- UCITS asset eligibility rules – restricting investment to a prescriptive range of liquid instruments
- UCITS asset diversification rules – ensuring that single asset exposure will not have a potentially disproportionate impact on a fund’s returns
- Liquidity requirements – requiring redemptions are facilitated at least every two weeks, necessitating a portfolio that can be liquidated rapidly
- Risk exposure and counterparty exposure limits – prescribing limits on global exposure and leverage and the level of exposure to a counterparty – and also counterparty eligibility criteria, addressing counterparty credit risk issues
- Operational, compliance and governance rules – detailed operating rules covering, for example, valuations, board oversight and monitoring
- Independent custody, administration and audit – oversight from regulated third party entities, reducing the risk of fraud
- Key investor information document (“KIID”)– simplified product disclosure, objective risk measurement classification system (synthetic risk reward indicator)
These measures together make for a product specifically tailored to meet the investor protection requirements that apply to retail investment products. Corresponding investment products outside of UCITS (sold to retail investors) operate without many of these investor protection measures, although it is noted that this is another focus of EU regulation as part of the forthcoming packaged retail investments products (“PRIPS”) initiative.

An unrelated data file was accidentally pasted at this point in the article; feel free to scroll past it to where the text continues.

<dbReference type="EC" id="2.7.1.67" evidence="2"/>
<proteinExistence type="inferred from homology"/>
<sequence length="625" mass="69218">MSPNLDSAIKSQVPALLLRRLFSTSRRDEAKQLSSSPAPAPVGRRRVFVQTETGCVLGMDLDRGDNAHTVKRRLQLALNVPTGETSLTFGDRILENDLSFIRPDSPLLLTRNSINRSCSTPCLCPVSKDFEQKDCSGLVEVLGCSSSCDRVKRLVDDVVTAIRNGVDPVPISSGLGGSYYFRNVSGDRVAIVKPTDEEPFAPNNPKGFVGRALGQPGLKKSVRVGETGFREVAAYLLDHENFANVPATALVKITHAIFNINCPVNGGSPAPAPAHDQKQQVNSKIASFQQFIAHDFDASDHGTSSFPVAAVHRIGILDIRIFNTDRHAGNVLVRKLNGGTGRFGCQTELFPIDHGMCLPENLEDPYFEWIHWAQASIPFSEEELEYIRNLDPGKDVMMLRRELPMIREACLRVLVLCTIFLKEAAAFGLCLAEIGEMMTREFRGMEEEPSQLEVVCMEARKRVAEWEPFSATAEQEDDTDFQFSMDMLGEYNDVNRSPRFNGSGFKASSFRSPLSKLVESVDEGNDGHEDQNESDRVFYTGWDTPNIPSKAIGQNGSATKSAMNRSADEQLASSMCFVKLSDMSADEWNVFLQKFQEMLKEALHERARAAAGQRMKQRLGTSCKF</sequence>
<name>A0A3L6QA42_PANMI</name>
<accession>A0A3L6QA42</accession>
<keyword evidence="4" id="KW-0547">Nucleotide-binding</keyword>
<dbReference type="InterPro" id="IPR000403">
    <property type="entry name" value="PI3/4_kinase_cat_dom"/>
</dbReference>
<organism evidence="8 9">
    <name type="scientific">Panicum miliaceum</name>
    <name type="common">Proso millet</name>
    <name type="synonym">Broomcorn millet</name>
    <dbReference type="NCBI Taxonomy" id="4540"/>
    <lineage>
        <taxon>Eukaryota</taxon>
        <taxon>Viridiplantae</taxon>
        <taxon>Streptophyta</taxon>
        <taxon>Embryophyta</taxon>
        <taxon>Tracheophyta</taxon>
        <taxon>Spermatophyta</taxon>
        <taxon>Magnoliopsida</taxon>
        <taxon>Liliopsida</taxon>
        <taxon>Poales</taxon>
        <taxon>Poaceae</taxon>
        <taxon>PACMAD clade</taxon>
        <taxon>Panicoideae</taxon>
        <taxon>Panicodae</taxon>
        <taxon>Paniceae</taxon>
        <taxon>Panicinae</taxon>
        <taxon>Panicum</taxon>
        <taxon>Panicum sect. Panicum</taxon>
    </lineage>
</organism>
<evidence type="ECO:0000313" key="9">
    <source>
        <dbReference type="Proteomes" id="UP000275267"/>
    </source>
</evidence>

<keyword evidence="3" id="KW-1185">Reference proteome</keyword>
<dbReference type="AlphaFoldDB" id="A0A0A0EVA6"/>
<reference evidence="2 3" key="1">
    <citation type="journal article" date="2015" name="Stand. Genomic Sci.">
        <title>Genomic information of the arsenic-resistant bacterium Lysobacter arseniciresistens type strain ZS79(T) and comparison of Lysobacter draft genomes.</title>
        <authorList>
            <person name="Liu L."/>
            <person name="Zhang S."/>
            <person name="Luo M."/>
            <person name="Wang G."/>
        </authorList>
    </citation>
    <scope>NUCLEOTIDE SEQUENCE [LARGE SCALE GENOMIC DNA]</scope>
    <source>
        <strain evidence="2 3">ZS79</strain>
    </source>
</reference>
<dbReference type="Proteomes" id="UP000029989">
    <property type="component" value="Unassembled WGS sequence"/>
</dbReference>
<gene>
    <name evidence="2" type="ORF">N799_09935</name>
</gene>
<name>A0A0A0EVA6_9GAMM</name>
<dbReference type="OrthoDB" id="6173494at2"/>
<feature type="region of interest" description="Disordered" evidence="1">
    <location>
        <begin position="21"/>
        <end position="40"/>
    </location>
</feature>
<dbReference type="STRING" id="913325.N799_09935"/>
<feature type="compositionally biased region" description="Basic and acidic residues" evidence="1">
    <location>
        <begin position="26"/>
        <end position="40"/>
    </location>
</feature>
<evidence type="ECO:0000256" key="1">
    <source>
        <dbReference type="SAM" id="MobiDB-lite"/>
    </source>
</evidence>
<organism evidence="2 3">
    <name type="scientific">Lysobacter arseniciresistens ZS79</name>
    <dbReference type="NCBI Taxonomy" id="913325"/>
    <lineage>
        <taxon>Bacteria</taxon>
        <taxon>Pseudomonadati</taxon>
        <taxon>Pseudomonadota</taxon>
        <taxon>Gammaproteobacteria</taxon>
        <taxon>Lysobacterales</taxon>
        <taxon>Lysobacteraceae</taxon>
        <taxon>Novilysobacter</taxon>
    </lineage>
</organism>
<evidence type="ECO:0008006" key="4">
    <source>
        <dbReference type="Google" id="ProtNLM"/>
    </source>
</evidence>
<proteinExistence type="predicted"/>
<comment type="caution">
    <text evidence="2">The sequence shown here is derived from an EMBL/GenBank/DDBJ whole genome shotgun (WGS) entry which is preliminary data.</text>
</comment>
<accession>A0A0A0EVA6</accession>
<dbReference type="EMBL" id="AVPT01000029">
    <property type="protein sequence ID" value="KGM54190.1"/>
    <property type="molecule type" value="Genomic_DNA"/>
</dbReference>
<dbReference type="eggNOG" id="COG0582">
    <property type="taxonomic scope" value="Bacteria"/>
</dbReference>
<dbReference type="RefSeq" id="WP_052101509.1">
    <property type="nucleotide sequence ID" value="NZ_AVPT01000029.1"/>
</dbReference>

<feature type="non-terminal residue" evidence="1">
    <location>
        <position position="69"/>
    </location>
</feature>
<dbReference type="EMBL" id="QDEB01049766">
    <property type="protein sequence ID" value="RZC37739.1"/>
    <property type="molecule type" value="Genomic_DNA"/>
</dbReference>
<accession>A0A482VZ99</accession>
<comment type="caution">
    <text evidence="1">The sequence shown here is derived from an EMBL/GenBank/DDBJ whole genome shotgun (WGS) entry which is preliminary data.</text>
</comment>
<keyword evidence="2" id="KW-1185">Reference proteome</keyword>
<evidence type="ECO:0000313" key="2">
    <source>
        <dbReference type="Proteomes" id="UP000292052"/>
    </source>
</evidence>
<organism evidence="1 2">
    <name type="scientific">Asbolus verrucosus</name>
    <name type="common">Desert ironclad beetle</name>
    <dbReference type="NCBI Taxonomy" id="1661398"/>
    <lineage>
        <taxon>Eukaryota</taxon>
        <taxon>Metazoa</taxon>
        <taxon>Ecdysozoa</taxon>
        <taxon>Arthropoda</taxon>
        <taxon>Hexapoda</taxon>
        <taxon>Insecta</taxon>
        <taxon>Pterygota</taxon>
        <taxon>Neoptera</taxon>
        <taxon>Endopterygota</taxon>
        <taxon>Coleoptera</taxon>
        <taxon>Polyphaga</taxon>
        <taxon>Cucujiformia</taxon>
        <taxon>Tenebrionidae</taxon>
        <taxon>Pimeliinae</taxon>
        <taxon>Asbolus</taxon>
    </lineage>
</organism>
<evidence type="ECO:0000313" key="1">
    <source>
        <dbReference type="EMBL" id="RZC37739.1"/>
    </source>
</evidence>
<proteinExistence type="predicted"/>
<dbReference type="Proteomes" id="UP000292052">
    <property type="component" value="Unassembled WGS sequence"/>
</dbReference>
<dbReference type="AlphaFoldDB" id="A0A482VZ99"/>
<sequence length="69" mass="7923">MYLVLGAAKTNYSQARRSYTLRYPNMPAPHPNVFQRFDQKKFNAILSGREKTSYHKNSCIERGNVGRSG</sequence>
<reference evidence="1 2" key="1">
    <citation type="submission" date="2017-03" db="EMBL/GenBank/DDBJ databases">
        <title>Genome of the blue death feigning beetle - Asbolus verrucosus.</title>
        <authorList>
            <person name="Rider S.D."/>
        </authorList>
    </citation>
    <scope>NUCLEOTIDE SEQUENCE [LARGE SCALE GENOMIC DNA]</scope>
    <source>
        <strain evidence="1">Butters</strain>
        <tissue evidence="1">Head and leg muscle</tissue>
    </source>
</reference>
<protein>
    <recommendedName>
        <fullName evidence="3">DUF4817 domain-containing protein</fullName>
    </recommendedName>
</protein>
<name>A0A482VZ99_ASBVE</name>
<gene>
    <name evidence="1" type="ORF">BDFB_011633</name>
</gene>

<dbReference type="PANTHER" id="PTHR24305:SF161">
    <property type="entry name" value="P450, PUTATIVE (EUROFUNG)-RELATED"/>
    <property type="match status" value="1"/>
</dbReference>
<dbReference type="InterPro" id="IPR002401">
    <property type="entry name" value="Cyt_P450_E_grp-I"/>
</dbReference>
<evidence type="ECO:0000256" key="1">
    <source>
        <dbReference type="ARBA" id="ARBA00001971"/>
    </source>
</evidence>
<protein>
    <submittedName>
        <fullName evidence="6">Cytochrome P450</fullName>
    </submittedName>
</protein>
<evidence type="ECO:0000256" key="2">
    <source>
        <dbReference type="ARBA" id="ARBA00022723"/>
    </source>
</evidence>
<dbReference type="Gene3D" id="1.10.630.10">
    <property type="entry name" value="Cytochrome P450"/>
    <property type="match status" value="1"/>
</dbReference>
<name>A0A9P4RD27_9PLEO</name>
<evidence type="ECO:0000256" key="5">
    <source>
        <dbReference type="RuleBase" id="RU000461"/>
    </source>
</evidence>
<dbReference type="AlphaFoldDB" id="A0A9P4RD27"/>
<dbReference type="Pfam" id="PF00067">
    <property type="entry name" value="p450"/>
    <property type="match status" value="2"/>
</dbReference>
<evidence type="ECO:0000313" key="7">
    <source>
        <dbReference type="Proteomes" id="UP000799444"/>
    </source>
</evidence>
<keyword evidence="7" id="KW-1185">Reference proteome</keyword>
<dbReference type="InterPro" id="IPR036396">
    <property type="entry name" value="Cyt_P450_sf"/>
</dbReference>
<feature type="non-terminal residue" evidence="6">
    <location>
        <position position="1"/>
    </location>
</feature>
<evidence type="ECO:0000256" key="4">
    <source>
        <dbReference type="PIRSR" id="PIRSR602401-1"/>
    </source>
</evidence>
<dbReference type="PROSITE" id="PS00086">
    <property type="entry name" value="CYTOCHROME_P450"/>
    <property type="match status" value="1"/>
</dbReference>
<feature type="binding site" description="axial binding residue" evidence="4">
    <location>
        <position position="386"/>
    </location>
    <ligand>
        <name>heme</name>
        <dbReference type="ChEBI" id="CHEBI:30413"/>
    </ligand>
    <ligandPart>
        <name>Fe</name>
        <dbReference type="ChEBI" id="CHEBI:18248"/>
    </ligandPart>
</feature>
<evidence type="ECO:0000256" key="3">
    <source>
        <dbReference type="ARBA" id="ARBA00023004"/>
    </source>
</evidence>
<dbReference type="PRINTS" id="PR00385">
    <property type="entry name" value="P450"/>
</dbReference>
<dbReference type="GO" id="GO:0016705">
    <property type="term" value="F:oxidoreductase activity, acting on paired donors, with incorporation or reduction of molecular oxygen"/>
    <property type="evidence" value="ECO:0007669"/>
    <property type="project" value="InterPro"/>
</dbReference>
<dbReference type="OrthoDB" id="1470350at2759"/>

(b) Is it suitable for retail investors?
To consider the second case, the view is that these rules are not adequate to prevent a fund sponsor putting an unsuitable fund product into a retail fund regime. One of the key points in this regard is the level of global exposure and leverage, particularly for funds using derivatives and measuring global exposure using the Value-at-Risk (“VAR”) methodology. UCITS can operate within the VAR limits yet produce reasonably high levels of leverage – if measured by other means, such as gross notional leverage. The point being that funds operating with such high leverage levels may not be suitable for retail investors.
The contrary position is that a gross notional leverage calculation is arbitrary and not a relevant indicator and that is why VAR is advocated by the regulators as an appropriate means of measuring global exposure and leverage. Notional gross leverage does not, for example, reflect derivatives which reduce actual net risk.
So while it may be that some UCITS are considered not suitable for retail investors, it seems less clear as to what objective parameters take it outside the spirit of UCITS. This is further complicated by the fact that a long only equity fund, with no leverage, may receive a maximum seven point score on the synthetic risk reward indicator in the KIID of a UCITS (due to the inherent volatility in the equity markets). So, no matter how tightly the product is designed, it cannot fully protect against market risk.
Is action necessary?
If it is the case that fund sponsors should operate with some kind of moral compass as an additional measure of investor protection, it is worth considering the recent historical context.
It has been twelve years since the advent of UCITS III and five years since the Eligible Assets Directive and we are four years into a financial crisis of unprecedented proportions in modern terms. And yet, despite being given plenty of time to develop (let’s call them) “racy” UCITS and plenty of opportunities (given market turbulence and uncertainty) for such “racy” UCITS to hit the wall, horror stories are few and far between. In fact, with the exception of collateral damage from Madoff (which was not a case of a “racy” UCITS anyway), UCITS have generally avoided fund collapses. One suspects that if there were cases of UCITS causing investors significant losses from the pursuit of inappropriate strategies, it would be difficult to keep this from going public. So, if we can assume there has not been a blow up yet, perhaps the concern can begin to subside.